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Photo Credit: Thunderclap

I will vote. I will vote for the issues, more than for the candidates.

Fear does not drive me. Responsibility drives me. There’s a certain measure of remorse that I have done so little for our country – paid taxes, yes, obeyed the laws, prayed sometimes for those in leadership. We have this opportunity in voting for our country’s highest leaders…not just for our generation, but for the next. This one thing I can do…add my vote to the American many.

No matter the outcome, I will pray for the President. The icky, divisive arguments for various candidates that have darkly colored this election year…will fade. Friendships will continue. After the election, everyone will get back on social media. There will be a handful of congratulatory “told you so” blogs and articles alongside the somber doomsday pieces. Then life will go back to normal…and our country and culture will continue to lean further right…or further left.

What drives me to the polls? Primarily 3 issues.

  1. Life – In graduate school years ago, I took a required statistics course. There was only one textbook – a tiny primer entitled How to Lie with Statistics by Darrell Huff. This set me on a worldview to question all statistics. They, like the political polls of late, can be manipulated to suit the researcher. Having said that, even on the issue of abortion, statistics are complicated because not all states report in the same way. Since the Roe v. Wade decision, in 1973, there have been 59,456,623 documented abortions in the US so far (check out the live abortion counter). blog-abortionPhoto Credit: LifeNews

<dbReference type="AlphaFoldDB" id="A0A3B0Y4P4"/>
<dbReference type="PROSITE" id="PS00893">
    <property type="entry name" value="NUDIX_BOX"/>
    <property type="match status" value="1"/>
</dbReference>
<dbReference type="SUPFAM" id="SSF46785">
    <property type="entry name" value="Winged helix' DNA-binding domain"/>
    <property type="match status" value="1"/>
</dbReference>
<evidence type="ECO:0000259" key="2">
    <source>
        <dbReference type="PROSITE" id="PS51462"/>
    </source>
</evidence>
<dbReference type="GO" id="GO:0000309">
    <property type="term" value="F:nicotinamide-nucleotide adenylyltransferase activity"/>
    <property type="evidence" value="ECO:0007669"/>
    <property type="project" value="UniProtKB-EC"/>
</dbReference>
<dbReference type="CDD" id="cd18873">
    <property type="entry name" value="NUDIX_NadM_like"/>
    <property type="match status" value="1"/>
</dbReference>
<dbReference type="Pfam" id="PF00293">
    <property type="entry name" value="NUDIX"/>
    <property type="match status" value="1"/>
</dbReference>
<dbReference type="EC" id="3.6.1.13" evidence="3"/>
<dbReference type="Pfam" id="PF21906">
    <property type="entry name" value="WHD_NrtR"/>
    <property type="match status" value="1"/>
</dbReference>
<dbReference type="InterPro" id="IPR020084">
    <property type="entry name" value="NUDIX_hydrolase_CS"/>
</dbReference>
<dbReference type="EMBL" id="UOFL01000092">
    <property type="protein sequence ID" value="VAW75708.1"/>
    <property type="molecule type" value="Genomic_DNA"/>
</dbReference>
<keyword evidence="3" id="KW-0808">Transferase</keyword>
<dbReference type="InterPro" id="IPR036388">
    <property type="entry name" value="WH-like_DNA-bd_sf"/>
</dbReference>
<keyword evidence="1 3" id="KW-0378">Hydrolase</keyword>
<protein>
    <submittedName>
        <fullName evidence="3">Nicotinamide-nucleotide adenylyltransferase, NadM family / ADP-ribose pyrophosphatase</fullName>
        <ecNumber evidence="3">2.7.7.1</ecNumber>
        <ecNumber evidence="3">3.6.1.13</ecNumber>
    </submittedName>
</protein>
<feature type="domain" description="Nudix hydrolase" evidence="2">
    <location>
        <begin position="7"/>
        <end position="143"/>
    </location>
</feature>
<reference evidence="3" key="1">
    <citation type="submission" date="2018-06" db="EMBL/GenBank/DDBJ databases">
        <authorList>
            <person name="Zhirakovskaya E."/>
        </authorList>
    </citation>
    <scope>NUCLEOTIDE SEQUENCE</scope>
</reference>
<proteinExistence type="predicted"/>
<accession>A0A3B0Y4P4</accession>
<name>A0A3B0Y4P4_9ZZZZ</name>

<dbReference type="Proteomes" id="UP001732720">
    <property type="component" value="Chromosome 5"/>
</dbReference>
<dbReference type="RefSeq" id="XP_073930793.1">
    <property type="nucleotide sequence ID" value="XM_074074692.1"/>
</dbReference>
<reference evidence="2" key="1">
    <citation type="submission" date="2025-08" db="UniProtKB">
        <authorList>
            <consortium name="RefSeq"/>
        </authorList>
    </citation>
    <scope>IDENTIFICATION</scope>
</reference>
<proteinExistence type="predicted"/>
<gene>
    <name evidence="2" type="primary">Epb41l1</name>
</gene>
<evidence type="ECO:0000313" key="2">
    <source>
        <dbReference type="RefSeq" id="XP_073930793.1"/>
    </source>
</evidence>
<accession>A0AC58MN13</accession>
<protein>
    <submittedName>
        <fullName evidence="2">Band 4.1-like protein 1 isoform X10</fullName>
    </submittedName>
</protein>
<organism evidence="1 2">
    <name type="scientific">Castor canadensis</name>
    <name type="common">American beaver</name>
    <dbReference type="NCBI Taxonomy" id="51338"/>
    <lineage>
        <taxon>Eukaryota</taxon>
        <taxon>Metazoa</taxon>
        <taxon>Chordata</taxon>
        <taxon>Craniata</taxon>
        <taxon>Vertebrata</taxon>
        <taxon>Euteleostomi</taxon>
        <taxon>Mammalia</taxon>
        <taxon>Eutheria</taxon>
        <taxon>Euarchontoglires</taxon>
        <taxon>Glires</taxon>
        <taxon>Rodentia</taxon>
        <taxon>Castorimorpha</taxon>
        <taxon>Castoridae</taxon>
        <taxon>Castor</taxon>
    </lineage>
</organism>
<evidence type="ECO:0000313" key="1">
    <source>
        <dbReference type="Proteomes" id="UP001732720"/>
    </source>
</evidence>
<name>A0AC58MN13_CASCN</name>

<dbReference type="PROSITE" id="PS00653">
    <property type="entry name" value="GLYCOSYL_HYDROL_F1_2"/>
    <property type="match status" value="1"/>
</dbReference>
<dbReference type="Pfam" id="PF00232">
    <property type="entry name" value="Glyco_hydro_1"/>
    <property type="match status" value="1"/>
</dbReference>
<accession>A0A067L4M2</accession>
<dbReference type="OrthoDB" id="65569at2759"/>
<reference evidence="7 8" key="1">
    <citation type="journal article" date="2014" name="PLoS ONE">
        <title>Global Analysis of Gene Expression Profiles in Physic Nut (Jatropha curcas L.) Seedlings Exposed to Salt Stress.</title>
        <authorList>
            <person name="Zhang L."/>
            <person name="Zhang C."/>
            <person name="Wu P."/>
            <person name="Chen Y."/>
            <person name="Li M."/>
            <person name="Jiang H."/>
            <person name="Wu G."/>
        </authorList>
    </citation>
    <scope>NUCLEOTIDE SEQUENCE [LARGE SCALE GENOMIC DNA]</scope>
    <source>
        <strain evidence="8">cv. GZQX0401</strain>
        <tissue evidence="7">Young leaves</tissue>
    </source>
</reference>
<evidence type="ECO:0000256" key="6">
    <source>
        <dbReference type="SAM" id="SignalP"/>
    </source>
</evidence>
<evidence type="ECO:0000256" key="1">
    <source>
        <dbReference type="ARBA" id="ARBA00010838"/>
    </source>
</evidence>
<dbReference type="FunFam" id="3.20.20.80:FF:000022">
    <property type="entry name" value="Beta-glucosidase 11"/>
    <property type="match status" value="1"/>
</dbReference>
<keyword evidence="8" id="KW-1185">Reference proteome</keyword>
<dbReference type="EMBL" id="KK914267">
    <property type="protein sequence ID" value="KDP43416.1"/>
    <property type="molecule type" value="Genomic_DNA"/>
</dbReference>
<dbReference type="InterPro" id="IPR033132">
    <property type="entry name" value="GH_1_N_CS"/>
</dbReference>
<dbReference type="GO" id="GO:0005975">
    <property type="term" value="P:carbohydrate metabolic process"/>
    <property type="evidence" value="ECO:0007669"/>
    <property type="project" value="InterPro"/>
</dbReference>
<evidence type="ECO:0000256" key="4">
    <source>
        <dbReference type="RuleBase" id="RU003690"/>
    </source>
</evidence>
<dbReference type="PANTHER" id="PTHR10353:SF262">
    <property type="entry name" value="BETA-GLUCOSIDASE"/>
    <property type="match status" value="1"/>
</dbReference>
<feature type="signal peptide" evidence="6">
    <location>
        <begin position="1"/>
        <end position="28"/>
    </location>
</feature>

Planned Parenthood just had its 100th birthday. The largest abortion provider in the US, they have reported 7,220,011 abortions, since 1973. Being pro-life doesn’t mean just being pro-baby; it means being pro-human all across the lifespan. I get that, and embrace that. Too bad there aren’t statistics about the life-long impact of abortion on the women and men who conceived. Their choice is protected; the baby’s right to live is not.

Ben Shapiro DESTROYS Abortion Argument: ‘No More Euphemisms’ by Amanda Prestigiacomo

The Most Important Question About Abortion – Video

2. Supreme Court Justices – and all the Federal judges who will be appointed in the next 4-8 years. When the US Supreme Court began their Fall session, I wondered if Chief Justice Scalia’s empty chair was still shrouded. This election is a fight for the right to appoint these incredibly influential men and women.The Courtroom of the Supreme Court showing Associate Justice Antonin Scalia’s Bench Chair and the Bench in front of his seat draped in black following his death on February 13, 2016. Credit: Franz Jantzen/Collection of the Supreme Court of the United States.Photo Credit: National Law Journal